Why Hanover investors will get nothing from Hotchin and Watson

For the terminally stupid investors of Hanover Finance who last year voted in favour of a moratorium on the promise that they would get 100 cents in the dollar back on their investments here is a little lesson that will explain precisely why the moratorium was sought and why you are dumber than a sack of hammers.

The stage managed moratorium play wasn’t for the benefit of the investors, it was purely for the benefit of Mark Hotchin and? Eric Watson so they could avoid prosecution. It seems that only Duncan Bridgman at the NBR has realised this;

Last December, Hanover?s 13,800 investors voted to allow the company to continue operating under a moratorium promising a drip-feed of their money over five years.
The deal meant Hanover would escape receivership and investors lost their right to sue the directors personally for any shortfall from sale of properties.
Secured investors were owed $462.5 million; while its main subsidiary United Finance has 2575 secured depositors owed $64.7 million.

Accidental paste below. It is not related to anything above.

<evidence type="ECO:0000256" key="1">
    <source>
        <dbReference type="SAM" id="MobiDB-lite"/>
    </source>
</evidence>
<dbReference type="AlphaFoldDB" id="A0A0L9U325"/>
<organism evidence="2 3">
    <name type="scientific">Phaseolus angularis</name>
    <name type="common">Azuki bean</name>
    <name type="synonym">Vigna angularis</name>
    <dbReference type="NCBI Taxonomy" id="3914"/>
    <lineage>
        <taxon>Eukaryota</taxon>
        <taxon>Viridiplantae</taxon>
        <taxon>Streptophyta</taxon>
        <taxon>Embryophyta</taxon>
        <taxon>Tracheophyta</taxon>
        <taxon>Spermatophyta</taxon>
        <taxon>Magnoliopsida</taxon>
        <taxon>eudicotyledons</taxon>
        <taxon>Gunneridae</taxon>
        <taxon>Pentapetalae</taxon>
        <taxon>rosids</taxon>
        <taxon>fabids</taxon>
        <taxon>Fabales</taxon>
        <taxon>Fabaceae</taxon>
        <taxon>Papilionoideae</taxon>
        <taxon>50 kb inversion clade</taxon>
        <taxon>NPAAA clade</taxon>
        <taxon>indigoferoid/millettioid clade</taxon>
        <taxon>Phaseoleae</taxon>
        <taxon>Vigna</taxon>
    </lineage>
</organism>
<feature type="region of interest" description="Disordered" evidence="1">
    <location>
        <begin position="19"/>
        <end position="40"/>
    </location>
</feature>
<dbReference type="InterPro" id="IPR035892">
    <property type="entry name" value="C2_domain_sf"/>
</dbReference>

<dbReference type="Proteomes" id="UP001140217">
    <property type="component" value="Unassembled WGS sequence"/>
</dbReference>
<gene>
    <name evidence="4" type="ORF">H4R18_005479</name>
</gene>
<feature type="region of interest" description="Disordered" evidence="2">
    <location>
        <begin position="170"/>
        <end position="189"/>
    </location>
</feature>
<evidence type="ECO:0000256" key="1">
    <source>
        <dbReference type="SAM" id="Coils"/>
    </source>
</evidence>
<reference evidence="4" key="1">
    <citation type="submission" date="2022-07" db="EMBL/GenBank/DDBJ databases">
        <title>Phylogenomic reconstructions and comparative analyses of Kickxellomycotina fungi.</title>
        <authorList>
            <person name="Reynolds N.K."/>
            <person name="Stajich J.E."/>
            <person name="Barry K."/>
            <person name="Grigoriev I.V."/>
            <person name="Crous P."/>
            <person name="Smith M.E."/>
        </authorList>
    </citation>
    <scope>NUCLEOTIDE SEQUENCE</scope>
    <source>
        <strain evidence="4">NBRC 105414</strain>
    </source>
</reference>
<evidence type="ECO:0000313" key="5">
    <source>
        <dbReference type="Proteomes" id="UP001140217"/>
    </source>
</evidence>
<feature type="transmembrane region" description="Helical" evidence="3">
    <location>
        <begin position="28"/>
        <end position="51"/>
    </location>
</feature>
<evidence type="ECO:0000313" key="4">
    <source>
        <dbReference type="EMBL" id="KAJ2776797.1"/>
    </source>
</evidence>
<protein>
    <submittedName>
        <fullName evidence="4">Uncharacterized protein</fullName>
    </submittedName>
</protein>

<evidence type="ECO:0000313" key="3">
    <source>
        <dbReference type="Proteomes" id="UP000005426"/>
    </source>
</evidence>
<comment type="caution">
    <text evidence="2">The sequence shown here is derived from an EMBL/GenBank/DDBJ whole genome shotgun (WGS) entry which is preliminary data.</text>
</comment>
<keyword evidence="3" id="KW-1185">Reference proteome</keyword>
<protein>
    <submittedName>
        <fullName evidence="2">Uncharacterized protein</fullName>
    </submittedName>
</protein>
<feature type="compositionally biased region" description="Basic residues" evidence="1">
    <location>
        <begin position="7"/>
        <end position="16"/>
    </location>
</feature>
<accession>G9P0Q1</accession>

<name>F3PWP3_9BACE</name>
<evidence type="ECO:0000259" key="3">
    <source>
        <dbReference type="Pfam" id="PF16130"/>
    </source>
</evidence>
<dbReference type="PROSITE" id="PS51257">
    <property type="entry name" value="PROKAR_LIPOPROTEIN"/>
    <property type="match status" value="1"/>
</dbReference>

Sparing the gory details (the numbers are not yet available) Hanover said yesterday that a ?rapid deterioration? in the commercial property market and IFRS requirements had impacted heavily on the company?s result for the year to June 2009.

What! I hear you say. Well there is a two year time period on seeking to “get” Directors and recover inappropriately allocated Directors Fees and that time period is now passed thanks mainly to the moratorium. If the company had been put into receivership a year ago on the advice of many but mainly Bruce Sheppard then Hotchin and Watson may well have been pursued by the receivers to recover monies.

That will not happen now and Watson and Hotchin will most likely stitch up a cosy deal that makes sure they get paid for their shareholding in cash from Allied Farmers and that the investors roll the dice and take shares in the new company in the hope that they can sell and recoup their money. Any fool, though perhaps not the Hanover investors can see that there will be many more sellers than buyers and the likelihood of getting even 20c in the dollar remains remote. Even more likely is that Watson and Hotchin with their great wads of cash will buy up those impoverished investors shareholdings and be back in control within 24 hours of bailing out.

And to be perfectly honest I have little sympathy for the investors, they had the opportunity to realise as least something but they choked and voted for the moratorium. They now suffer their loss at their own hands rather than at the hands of Eric Watson and Mark Hotchin.